Twentieth-century American military history has two iconic dates - 7 December 1941, the attack on Pearl Harbor and 6 June 1944, D-Day, when the liberation of Europe began.
The subsequent vicious Allied fight from Normandy to Germany saw the Nazis largely fueled by a technology that is now being promoted by the Republican Congressional leadership, in collusion with its munificent fiscal campaign energy supporters, as a way to lessen U.S. dependence on energy imports.
At issue is the Fishcher-Tropsch coal liquefaction process, developed by energy-poor Germany in the 1920s and expanded by the Nazi regime. Bent on dominating Europe, Hitler’s war machine suffered from increasing fuel shortages, first in September 1939 when Britain’s Royal Navy clamped a naval blockade on the Baltic, exacerbated in June1941 when the invasion of the USSR ended Soviet energy imports, leaving Germany largely dependent on Romania’s Ploesti oilfields after the failure of Army Group south to capture the Caucasus and Azerbaijan’s rich Caspian resources. FT production became increasingly critical to fueling Hitler’s war machine from then onwards, given Germany’s immense coal reserves.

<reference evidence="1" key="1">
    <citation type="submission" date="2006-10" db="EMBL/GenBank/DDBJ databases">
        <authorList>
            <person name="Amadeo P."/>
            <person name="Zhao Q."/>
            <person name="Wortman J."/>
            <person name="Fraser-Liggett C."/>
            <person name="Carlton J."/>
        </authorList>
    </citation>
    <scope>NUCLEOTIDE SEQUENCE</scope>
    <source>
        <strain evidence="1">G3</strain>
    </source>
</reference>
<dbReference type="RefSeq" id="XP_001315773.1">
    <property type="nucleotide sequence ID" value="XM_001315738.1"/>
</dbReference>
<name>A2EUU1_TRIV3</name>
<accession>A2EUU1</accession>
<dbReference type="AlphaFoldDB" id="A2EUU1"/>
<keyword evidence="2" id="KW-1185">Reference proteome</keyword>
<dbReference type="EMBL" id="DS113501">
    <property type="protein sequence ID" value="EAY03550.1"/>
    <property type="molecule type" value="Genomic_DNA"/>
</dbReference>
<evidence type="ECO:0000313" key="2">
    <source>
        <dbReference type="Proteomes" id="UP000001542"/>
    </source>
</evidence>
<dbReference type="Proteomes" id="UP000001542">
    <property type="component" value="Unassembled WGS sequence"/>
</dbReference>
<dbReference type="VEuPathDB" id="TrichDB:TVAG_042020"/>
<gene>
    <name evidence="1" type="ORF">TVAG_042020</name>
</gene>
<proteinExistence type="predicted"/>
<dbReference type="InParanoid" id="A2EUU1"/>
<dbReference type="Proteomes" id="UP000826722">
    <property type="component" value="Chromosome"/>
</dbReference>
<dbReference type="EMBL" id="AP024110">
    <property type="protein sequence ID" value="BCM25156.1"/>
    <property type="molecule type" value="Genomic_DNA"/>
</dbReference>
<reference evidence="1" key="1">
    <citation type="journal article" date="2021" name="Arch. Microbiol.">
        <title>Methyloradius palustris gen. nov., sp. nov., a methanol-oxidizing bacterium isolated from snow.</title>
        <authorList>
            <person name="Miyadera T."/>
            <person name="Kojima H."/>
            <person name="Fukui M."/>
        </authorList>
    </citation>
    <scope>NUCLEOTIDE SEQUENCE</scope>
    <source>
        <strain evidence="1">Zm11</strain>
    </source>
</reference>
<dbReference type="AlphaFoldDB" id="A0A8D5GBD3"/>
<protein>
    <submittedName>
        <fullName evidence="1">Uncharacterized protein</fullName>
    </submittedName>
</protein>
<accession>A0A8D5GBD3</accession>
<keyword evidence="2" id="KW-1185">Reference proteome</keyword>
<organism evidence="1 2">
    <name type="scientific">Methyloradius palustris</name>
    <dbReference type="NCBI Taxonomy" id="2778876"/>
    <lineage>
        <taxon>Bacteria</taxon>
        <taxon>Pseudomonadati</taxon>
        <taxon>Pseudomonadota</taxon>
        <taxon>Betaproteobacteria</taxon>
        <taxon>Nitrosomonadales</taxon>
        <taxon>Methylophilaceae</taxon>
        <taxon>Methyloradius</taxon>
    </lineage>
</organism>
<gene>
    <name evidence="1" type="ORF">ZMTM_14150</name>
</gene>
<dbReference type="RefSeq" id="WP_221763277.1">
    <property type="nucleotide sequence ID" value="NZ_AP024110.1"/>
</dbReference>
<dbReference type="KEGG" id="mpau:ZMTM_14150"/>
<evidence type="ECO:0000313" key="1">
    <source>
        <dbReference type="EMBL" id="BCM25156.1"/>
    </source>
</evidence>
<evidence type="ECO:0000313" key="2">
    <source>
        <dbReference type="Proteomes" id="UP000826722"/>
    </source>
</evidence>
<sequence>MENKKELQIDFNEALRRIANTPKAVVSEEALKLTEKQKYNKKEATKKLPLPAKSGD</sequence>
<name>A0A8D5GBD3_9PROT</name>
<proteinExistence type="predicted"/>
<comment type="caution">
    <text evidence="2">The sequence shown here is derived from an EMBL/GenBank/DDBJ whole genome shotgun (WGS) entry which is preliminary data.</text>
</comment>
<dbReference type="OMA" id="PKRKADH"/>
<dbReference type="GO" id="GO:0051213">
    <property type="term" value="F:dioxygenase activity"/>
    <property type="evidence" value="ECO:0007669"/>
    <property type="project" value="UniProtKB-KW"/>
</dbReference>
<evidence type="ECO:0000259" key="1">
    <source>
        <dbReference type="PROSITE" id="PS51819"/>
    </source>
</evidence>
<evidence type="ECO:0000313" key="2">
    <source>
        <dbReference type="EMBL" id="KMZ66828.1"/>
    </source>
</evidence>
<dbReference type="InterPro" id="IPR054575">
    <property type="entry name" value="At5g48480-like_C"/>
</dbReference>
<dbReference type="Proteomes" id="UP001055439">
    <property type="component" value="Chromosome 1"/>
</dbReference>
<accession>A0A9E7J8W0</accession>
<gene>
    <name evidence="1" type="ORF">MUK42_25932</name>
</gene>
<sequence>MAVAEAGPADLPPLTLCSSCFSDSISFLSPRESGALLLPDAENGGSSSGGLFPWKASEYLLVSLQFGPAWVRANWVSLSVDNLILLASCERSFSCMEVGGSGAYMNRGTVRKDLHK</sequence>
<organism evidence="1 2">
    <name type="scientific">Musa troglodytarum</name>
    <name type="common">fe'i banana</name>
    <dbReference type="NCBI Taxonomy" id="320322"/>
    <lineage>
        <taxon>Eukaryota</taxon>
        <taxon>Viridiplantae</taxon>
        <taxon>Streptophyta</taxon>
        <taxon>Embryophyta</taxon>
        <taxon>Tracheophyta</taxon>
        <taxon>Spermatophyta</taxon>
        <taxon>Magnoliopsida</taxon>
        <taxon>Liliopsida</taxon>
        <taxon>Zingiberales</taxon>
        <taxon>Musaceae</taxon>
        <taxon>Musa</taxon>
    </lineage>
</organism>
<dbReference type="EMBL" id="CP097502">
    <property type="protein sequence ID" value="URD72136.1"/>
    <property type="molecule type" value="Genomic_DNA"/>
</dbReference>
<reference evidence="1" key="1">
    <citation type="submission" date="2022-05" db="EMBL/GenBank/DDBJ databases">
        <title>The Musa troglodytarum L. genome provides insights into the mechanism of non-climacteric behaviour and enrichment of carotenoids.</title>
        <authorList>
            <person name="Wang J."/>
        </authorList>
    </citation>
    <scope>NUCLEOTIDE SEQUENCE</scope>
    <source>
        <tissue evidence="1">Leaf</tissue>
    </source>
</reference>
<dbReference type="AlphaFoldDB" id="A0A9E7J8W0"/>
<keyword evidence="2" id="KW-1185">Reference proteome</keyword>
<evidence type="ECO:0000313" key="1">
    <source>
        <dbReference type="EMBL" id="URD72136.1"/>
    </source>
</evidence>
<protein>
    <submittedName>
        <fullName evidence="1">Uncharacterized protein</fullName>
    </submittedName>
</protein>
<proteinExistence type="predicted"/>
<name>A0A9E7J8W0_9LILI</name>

Full article at: Coal liquefacation